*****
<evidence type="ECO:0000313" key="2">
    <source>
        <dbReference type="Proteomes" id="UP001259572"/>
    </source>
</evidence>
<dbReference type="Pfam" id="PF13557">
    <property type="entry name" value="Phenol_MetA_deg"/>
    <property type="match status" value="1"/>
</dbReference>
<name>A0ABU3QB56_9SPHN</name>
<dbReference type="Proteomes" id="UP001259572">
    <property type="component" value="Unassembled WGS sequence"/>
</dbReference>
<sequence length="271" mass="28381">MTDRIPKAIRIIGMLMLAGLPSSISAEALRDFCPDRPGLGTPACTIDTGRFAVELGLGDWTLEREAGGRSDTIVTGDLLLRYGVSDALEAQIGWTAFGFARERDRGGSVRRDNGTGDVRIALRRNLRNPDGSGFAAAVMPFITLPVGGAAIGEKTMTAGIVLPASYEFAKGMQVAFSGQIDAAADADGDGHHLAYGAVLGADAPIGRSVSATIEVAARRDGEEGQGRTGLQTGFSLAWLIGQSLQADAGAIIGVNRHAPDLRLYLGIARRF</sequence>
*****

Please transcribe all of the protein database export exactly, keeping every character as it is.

<evidence type="ECO:0000313" key="2">
    <source>
        <dbReference type="Proteomes" id="UP001259572"/>
    </source>
</evidence>
<dbReference type="Pfam" id="PF13557">
    <property type="entry name" value="Phenol_MetA_deg"/>
    <property type="match status" value="1"/>
</dbReference>
<name>A0ABU3QB56_9SPHN</name>
<dbReference type="Proteomes" id="UP001259572">
    <property type="component" value="Unassembled WGS sequence"/>
</dbReference>
<sequence length="271" mass="28381">MTDRIPKAIRIIGMLMLAGLPSSISAEALRDFCPDRPGLGTPACTIDTGRFAVELGLGDWTLEREAGGRSDTIVTGDLLLRYGVSDALEAQIGWTAFGFARERDRGGSVRRDNGTGDVRIALRRNLRNPDGSGFAAAVMPFITLPVGGAAIGEKTMTAGIVLPASYEFAKGMQVAFSGQIDAAADADGDGHHLAYGAVLGADAPIGRSVSATIEVAARRDGEEGQGRTGLQTGFSLAWLIGQSLQADAGAIIGVNRHAPDLRLYLGIARRF</sequence>